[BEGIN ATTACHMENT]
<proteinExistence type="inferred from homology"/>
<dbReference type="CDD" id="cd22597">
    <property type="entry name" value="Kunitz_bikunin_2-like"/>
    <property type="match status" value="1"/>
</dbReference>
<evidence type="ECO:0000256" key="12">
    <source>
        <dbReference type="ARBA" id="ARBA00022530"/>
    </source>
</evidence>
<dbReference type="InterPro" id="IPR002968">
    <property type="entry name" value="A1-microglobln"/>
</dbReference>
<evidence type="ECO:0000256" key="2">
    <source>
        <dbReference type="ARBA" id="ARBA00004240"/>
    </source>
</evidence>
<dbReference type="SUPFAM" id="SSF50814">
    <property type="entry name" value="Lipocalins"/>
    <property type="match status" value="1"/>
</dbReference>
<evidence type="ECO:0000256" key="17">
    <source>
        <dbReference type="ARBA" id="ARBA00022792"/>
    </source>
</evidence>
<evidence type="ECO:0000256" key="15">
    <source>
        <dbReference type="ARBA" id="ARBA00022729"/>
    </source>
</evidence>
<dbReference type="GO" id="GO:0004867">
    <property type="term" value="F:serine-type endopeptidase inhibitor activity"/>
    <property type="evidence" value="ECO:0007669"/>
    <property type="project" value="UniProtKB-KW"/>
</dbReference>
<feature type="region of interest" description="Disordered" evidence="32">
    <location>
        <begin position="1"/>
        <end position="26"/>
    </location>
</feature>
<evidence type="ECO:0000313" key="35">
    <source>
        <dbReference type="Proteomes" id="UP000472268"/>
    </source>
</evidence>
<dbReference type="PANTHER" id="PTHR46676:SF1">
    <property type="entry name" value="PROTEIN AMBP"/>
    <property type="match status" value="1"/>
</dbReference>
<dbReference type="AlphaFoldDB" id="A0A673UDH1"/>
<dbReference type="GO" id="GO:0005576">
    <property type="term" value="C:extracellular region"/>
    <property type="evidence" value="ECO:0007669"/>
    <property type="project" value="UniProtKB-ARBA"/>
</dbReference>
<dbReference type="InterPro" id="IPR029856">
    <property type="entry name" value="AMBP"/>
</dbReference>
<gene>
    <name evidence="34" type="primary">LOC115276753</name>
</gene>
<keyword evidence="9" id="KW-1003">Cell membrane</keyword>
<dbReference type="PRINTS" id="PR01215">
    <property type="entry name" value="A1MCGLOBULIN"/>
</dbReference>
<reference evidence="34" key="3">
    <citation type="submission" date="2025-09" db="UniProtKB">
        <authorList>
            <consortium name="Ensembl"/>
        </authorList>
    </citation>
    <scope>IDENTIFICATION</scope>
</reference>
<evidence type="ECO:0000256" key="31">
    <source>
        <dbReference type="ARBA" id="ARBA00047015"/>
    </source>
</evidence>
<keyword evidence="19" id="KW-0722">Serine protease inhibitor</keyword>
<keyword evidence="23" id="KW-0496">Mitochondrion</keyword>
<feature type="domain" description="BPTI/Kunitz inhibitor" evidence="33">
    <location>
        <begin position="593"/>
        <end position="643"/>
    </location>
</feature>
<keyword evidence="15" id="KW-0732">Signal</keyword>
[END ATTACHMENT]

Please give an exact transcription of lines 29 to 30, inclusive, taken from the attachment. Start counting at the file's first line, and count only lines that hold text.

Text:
    <source>
        <dbReference type="ARBA" id="ARBA00022729"/>